Being a years-long, loyal customer, I was more than alright with the apology alone. They did me one better. In the reply, they asked me to e-mail them back with my mailing address so they could send “compensation.” A week later, an envelope came to my house from Gillette. In it was A.) a hand-signed note from the same representative, and B.) two coupons, one for any razor handle of my choosing, and another, for any set of replacement blades I’d like. Well, I went to the drugstore to redeem them (deferring back to their older, original design), and the value of the handle and blades came out to more than $30. Didn’t ask for that, and certainly didn’t expect it, but their follow-through was so quick, so strong, and so above-and-beyond, I couldn’t help but be reminded why I loved the company to begin with.
Well done, Gillette.
Brand: Burt’s Bees
Product purchased: Burt’s Bees Natural Skin Care for Men Shave Cream
What they say: ”The perfect shave is within your reach thanks to this natural cream. It combines the skin calming effects of Calendula and Linden Extract with the hydrating effects of Chamomile resulting in a close, super stylin’ shave that looks and feels as smooth as you.”
What I say: I’m not a tree-hugger, but I am tree-friendly, and when I have the option to make a more environmentally-friendly choice, I do.
My girlfriend is a consultant for Arbonne skin care, and if I don’t buy something organic or natural, I’m going be hearing all about it. Every last cancer-causing, seal-clubbing ingredient. This keeps both my face and my girlfriend happy. So – for that much – thank you, Burt’s Bees.
As for the product itself?
Burt’s Bees makes products with a very distinctive, floral scent. I didn’t mind it. It sure smelled natural. Grassy, almost. Fresh-cut grass being one of the manliest of scents, so far, I was pleased. Who wouldn’t want to smell like a grown-ass man who can cut his own lawn?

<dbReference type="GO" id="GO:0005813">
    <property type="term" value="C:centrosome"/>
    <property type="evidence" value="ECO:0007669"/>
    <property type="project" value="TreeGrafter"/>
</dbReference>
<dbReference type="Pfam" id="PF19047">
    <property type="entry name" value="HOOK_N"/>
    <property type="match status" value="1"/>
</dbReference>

In my hands, it felt thin. I was wary when I first bought it, and you could hear the “cream” sloshing around inside the tube. Putting some of it on my cheeks, I tried to form something resembling lather. I couldn’t. I applied more shave cream to my face. Rubbed it like Aladdin making his third wish on the magic lamp. Still, no lather. When I started using my razor, I noticed that it didn’t glide as smoothly. The cream wouldn’t wash off the blades as easily or cleanly as it does with an aerosol shave cream (think Barbasol).
@#$%!!! Razor burn. Again.
My temper burning as badly as my red, irritated neck, I decided to write up the company about my experience hoping that, if no other good would come out of it, maybe they could re-formulate their product and make a better shaving experience for someone else.
I wrote them a quick e-mail, being sure to re-iterate my appreciation of their natural products (I’d used others and been nothing but pleased), but also to say the shaving cream had let me down. Well, if Gillette seemed prompt, these guys were Johnny On-The-Spot, because no more than a couple hours later, I received a reply. Again, an actual customer service person replying in a format that wasn’t entirely boilerplate, and again, asking my mailing address so compensation could be sent. They told me, to make up for my disappointment; I could go onto their website and pick any product of the same value. Not only would they pick up the tab for it, but they’d send it directly to my house. I wouldn’t even have to go out to a store and redeem a coupon.